What is Conficker?
Conficker is a worm that infects computers running the Windows operating system using known errors in Windows. Conficker uses dictionary attacks on administrator passwords to hijack machines and connect them to a virtual machine that is remotely controlled by the creator.
Conficker was first discovered in November 2008. It spread so quickly that it became the largest computer worm infection since SQL slammer from 2003 applied. Researchers believe that as of January 2009, more than 9 million households, businesses and government agencies were affected by computers in more than 200 countries.
The name Conficker is considered a combination of the words 'configuration' and 'fucker'. An alternative origin suggested by Microsoft analyst Joshua Phillips is that it came from trafficconverter.biz as a rearrangement of the domain's letters (although the domain name lacks the letter 'k'). This page was used by Conficker as a blind drop to download its updates.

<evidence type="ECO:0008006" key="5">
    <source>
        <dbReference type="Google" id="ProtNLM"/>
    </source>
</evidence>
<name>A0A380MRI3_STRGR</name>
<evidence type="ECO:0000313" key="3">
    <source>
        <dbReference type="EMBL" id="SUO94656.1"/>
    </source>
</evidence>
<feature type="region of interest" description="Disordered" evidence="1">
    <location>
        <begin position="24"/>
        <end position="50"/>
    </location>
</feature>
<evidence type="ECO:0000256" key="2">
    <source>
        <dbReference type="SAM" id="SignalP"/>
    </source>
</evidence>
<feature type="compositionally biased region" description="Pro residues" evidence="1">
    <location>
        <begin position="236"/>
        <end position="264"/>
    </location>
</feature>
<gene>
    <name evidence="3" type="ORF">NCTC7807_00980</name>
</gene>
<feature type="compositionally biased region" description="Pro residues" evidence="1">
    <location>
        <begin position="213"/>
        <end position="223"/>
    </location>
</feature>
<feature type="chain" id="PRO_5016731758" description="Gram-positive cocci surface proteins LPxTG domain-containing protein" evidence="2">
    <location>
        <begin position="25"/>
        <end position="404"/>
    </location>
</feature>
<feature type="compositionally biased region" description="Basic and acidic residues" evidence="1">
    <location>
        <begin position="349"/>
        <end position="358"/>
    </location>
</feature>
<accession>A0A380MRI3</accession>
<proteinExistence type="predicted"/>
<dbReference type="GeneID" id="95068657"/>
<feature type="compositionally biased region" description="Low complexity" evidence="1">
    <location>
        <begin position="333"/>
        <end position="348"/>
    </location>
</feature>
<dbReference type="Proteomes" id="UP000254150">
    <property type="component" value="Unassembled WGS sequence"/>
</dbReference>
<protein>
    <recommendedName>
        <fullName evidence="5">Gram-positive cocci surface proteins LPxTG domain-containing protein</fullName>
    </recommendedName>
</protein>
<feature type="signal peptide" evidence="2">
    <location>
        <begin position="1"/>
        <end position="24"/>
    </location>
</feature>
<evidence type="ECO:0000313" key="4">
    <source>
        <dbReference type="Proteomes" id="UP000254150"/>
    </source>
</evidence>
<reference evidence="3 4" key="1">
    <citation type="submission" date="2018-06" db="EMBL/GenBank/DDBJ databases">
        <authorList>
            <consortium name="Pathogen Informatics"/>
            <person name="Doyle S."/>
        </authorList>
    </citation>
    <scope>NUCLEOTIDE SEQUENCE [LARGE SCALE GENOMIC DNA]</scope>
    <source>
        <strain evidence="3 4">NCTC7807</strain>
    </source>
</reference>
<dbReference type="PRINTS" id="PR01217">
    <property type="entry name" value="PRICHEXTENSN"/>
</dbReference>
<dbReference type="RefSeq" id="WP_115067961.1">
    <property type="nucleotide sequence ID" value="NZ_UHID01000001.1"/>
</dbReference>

There are five variants of Conficker, labeled A through E. Each variant is an improvement on the previous one and includes more defense mechanisms against detection.
The first iteration of the worm was spread over the Internet by exploiting a security flaw in the Windows network service. The second variant of the virus has added the ability to spread through local area networks, removable storage, and network shares. The following variants have improved the worm's encryption ability and detection prevention.
While Conficker’s methods are well known to researchers, the combined use of so many defensive methods makes it very difficult to eradicate completely. The constant updating of the worm also serves to keep it alive. Every time a repair or cure has been performed, the authors remove susceptibility to that cure.